Rising Airfares in the United States: What Can You Do?
That is how much Delta Air Lines wants to charge me for a round-trip flight between Atlanta and Las Vegas next month.
Airfares in the United States are increasing and will continue to do so, according to an article by Scott Mayerowitz, who is the airlines writer for the Associated Press: “The average roundtrip ticket within the U.S., including taxes, reached $509.15 in the first six months of this year, up nearly $14 from the same period last year. Domestic airfare continues to outpace inflation, rising 2.7 percent compared to the 2.1 percent gain in the Consumer Price Index.”
I am not the target market for airlines who are raking in billions of dollars resulting from passengers paying ancillary fees; but those fees have been increasing as well — and so have the profits.
The reasons behind the increases in airfares — despite a slight decrease in oil prices — include but are not limited to:
- Reduced capacity
- Increased demand
- Fewer choices of airlines in the United States due to consolidation and mergers — such as those of Northwest Airline with Delta Air Lines and Continental Airlines with United Airlines
- Increased taxes imposed by the federal government of the United States
…so what can you do to mitigate the pain? Not much, unfortunately — but here are some suggestions which might help:
- Be flexible If I change my flight plans by one day, I can reduce that $602.70 to $382.20 on Delta Air Lines — $344.20 if I can be really flexible — but that would mean at least another night in a hotel room and additional costs such as for food and airport parking at the originating airport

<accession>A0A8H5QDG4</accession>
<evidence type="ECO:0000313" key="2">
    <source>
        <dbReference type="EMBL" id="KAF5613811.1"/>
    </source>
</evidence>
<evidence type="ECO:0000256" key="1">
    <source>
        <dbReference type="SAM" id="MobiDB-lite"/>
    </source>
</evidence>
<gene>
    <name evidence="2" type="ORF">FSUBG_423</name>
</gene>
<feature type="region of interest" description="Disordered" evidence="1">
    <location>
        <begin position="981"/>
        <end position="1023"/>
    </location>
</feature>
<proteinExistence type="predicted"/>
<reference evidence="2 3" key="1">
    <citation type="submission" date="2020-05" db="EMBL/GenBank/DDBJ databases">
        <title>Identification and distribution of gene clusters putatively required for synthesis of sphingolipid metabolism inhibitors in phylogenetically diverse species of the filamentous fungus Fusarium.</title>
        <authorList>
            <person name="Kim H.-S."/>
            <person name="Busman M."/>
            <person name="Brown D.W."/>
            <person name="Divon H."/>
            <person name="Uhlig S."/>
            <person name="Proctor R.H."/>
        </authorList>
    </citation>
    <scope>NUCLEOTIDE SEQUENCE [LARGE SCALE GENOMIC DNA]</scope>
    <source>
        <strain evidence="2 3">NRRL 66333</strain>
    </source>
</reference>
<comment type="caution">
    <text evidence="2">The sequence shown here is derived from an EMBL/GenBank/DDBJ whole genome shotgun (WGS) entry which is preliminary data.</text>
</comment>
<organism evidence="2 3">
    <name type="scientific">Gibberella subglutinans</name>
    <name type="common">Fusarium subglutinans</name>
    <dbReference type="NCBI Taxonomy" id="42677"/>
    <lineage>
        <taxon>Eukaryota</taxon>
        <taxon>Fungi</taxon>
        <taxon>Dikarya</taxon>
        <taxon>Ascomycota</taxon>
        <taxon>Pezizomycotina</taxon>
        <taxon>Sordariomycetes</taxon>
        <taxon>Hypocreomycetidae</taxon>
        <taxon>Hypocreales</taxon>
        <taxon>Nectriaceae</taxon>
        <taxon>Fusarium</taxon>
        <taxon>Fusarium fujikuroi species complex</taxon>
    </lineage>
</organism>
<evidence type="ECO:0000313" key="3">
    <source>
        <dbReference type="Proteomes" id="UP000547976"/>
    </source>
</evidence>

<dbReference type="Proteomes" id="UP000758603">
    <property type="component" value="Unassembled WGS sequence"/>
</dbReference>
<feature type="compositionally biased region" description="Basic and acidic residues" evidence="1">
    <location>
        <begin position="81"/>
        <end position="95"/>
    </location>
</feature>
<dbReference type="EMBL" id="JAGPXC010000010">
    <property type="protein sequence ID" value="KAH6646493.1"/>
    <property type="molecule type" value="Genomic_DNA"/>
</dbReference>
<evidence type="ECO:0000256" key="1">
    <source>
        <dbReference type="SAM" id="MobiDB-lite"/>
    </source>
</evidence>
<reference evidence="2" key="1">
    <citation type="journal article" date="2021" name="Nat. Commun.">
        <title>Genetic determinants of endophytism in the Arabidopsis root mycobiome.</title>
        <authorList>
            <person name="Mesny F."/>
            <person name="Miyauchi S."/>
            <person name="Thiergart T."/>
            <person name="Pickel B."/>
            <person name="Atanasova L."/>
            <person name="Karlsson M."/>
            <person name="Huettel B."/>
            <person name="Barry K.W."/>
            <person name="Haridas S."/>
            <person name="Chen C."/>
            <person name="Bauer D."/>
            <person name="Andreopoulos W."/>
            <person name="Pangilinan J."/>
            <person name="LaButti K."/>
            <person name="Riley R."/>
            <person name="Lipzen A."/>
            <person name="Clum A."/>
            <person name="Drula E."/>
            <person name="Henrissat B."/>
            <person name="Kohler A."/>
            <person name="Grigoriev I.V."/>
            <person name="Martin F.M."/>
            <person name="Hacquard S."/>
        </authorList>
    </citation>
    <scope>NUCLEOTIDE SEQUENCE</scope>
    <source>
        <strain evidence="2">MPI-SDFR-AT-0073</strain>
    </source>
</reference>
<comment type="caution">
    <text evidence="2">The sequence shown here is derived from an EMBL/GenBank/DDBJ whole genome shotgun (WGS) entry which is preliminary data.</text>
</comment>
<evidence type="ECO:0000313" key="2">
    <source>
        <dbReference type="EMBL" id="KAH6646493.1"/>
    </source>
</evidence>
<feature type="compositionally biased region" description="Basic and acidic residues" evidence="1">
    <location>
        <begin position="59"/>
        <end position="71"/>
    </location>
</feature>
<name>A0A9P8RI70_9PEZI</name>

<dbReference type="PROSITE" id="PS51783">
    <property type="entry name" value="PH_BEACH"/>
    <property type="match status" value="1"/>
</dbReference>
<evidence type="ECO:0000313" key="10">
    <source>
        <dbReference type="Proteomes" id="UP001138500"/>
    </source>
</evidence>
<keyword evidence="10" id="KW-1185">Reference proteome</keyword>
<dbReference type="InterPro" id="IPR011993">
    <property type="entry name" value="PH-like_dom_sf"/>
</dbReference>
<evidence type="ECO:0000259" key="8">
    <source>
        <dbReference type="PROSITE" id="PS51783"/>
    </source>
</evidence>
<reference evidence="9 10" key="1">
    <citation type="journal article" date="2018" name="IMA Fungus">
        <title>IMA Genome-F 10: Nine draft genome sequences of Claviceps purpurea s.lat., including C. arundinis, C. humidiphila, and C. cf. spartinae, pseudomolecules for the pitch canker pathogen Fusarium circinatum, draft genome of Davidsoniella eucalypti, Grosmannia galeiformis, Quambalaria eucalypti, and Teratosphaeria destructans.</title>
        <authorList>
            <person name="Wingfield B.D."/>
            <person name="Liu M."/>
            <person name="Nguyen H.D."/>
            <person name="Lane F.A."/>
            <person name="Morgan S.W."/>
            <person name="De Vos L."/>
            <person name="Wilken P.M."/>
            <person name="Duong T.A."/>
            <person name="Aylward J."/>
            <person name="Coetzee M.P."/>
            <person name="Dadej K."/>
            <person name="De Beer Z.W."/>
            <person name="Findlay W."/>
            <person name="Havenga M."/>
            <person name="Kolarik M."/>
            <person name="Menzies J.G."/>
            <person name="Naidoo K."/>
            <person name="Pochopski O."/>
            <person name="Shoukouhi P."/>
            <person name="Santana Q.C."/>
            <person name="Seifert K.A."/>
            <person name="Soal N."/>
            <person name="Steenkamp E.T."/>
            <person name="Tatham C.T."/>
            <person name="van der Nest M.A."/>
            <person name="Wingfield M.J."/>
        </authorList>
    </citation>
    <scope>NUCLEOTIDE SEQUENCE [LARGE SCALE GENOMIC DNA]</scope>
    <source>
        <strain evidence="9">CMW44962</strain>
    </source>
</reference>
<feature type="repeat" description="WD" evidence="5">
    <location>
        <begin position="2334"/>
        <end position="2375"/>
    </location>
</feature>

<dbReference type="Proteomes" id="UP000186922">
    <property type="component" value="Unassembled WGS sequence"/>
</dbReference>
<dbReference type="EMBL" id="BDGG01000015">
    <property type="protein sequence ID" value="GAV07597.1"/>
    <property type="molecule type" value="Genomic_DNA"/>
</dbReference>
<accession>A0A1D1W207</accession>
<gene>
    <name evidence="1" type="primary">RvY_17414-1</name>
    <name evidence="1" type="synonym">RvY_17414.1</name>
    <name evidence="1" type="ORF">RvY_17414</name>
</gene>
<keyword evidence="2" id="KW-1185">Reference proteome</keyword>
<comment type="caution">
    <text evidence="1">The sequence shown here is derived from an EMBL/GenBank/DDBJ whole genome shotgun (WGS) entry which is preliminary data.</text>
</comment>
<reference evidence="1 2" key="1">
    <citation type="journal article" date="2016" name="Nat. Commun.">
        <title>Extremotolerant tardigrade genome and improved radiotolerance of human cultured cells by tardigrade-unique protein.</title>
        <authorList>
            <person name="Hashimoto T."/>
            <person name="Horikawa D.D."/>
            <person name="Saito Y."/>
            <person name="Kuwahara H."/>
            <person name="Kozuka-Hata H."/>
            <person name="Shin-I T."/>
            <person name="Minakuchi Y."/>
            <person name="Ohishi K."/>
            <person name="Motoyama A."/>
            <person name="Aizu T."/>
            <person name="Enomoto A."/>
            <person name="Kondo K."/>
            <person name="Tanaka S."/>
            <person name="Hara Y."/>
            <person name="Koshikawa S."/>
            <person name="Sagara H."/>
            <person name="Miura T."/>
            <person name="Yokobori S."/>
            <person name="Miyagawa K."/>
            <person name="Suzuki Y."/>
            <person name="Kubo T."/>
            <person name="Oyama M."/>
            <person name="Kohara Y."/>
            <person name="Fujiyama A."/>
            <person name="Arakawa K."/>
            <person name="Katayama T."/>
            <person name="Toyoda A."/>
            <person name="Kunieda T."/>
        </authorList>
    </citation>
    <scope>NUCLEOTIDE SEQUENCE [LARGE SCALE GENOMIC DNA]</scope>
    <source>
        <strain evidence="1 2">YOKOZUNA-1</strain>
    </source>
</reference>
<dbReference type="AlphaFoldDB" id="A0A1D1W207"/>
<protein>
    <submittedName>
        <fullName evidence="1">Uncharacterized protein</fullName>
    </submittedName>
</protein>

- Fly as a passenger on a different airline Without such airlines as Northwest Airlines, Continental Airlines and soon US Airways, choices have become more limited — and my airfare can be reduced further to $318.00 if I fly as a passenger on US Airways, stop in Charlotte on my way to Las Vegas and spend more time there
- Travel to a different city This only works if you plan on renting a car anyway and do not mind driving; in my case, I can consider to flying to such destinations as Los Angeles, Salt Lake City or Phoenix — all of which display lower airfares as this article was written — and drive to Las Vegas…and I must consider the cost of fuel for the vehicle
- Wait for a sale Do not hold your breath on this one; but it is important not to panic if you have the time to wait out an airline for an airfare sale; and if one appears, take full advantage of it
- Check airfares daily — or even multiple times per day Sometimes airfares are inexplicably lowered — and not necessarily because it was posted as an error; for example, it was only a couple of weeks ago that the airfare on Delta Air Lines between Atlanta and Salt Lake City was as low as $266.00 even though those two cities are hub airports for the airline
- Use your frequent flier loyalty program miles I am loathe to spend 50,000 SkyMiles on a round-trip flight that should cost 25,000 SkyMiles — but if I decide to use my SkyMiles, I am researching the options you just read to reduce the amount I need to redeem for this flight
- Use travel tools such as Google Flights, Matrix Airfare Search by ITA Software, and Kayak to search for airfares — and the more flexible you are, the more creative you can get
- Follow travel, miles and points Internet web sites such as here at BoardingArea — as well as the Mileage Run Deals forum on FlyerTalk; the Mileage Runs/Travel Hacking forum on Milepoint; and The Flight Deal
As for me, I am going to continue to vigilantly search for lower airfares to Las Vegas on a particular weekend in mid-September for an important event which I would truly like to attend…
Photograph ©2014 by Brian Cohen.